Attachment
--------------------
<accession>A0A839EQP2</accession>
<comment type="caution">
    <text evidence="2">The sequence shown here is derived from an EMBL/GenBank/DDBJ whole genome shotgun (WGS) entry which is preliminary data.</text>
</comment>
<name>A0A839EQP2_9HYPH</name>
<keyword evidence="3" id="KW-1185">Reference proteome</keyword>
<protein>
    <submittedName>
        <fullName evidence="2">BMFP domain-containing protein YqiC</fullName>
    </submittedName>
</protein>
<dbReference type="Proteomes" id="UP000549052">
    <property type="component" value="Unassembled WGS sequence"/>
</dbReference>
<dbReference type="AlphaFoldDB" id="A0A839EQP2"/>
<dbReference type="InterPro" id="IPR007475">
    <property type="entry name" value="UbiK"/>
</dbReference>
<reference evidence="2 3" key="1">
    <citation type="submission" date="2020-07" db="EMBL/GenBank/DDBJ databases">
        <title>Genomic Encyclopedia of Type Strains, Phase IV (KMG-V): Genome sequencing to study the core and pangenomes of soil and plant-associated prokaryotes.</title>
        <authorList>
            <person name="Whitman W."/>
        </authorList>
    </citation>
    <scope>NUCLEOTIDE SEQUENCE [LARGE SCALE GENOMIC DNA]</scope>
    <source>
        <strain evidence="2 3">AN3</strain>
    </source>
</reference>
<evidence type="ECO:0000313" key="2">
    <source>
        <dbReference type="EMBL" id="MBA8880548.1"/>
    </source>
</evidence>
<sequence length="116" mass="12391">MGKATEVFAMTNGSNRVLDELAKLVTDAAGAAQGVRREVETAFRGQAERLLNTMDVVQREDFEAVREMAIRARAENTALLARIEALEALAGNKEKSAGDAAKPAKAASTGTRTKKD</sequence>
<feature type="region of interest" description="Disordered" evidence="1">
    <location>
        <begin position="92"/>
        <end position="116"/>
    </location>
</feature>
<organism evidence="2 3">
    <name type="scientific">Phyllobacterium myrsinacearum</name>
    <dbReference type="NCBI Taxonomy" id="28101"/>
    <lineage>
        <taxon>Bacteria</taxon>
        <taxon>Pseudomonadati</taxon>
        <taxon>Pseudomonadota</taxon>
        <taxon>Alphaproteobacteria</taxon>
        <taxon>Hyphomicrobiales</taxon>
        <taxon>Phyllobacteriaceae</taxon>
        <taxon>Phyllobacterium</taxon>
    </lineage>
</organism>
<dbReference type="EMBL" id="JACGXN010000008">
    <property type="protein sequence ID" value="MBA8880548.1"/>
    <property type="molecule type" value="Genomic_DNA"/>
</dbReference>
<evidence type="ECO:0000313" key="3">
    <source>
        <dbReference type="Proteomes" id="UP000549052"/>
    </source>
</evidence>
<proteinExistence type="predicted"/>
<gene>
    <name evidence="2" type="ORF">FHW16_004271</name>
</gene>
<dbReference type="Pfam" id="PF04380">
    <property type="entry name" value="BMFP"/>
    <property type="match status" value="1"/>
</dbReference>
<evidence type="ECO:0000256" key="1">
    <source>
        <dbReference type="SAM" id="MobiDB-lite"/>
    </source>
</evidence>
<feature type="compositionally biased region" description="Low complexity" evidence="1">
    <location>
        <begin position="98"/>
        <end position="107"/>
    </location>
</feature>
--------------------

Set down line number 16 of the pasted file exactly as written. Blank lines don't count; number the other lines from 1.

<dbReference type="InterPro" id="IPR007475">